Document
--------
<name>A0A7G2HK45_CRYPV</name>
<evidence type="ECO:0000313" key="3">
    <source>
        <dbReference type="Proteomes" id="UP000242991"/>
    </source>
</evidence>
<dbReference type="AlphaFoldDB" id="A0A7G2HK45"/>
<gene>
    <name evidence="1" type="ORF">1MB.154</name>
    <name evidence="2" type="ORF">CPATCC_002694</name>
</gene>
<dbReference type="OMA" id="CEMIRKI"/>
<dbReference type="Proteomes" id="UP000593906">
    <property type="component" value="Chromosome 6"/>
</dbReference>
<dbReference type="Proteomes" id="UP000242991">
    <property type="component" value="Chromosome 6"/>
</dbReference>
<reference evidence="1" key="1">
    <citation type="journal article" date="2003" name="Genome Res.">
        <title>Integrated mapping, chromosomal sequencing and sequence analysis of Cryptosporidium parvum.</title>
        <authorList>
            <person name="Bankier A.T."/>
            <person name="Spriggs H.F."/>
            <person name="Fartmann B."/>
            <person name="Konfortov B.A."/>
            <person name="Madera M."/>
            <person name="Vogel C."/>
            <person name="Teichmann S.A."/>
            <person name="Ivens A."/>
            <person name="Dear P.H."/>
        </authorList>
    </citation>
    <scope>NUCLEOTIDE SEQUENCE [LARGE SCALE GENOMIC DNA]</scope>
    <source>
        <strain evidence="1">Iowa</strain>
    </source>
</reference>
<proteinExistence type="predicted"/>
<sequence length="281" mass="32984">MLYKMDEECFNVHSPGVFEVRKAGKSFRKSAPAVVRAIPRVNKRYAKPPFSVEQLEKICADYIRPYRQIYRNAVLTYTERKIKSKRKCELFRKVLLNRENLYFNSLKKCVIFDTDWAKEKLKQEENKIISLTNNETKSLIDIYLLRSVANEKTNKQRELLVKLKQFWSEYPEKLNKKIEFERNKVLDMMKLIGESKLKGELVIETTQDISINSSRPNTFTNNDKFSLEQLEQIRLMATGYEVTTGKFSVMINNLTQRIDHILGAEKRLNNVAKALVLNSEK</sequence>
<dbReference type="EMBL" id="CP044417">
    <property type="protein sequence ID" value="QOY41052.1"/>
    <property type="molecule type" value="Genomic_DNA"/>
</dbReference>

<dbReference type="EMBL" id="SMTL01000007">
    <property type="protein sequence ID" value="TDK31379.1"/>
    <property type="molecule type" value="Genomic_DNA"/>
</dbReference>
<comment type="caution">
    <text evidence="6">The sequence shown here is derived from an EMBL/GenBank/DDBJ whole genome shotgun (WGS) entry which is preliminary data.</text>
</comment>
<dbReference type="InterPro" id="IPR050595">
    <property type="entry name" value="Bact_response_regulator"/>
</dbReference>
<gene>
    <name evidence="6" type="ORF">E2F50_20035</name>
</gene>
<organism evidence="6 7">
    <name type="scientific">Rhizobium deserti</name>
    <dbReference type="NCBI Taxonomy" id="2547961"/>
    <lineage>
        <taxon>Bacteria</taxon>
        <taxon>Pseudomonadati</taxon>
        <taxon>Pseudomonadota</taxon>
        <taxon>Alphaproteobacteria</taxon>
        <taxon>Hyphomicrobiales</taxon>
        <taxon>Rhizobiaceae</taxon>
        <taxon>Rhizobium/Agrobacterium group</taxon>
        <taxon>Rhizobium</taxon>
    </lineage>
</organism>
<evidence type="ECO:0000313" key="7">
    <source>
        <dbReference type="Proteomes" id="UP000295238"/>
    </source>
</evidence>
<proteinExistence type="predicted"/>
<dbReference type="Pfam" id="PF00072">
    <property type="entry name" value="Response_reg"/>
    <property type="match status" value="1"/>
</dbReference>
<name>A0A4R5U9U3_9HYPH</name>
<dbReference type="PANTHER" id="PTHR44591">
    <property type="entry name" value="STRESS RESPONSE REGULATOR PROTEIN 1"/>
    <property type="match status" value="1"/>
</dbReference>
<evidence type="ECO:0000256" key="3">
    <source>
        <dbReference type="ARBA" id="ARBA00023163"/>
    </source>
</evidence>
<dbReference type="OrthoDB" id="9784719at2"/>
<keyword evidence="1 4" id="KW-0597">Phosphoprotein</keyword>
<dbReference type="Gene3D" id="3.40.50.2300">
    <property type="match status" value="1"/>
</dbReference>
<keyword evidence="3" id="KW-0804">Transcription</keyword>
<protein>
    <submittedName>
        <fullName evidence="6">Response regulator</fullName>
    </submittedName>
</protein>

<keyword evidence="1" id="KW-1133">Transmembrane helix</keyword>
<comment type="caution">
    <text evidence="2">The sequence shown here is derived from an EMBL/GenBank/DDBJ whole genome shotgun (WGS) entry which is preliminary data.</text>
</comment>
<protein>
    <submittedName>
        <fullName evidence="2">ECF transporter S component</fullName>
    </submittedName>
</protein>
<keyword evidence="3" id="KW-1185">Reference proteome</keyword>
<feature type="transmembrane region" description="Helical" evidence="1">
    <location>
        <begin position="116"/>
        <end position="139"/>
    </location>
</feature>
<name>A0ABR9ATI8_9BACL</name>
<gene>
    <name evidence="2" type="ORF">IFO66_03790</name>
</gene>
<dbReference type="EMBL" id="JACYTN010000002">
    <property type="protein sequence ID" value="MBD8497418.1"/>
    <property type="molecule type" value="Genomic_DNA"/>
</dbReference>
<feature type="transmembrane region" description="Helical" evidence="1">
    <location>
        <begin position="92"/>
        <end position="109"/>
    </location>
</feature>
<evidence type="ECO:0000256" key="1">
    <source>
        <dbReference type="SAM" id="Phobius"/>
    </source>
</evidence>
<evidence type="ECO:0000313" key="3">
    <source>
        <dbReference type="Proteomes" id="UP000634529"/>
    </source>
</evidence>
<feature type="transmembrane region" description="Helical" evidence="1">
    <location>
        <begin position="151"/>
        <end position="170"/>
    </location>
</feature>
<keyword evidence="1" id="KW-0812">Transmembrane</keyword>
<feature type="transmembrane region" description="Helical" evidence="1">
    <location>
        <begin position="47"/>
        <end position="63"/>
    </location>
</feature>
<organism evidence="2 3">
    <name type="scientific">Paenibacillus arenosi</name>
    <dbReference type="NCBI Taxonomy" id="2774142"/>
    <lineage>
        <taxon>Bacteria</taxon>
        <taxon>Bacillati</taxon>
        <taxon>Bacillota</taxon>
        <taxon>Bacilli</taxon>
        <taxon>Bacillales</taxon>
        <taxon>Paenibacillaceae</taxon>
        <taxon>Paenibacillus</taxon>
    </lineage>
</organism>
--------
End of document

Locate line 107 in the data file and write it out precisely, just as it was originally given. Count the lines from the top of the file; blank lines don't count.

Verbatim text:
<protein>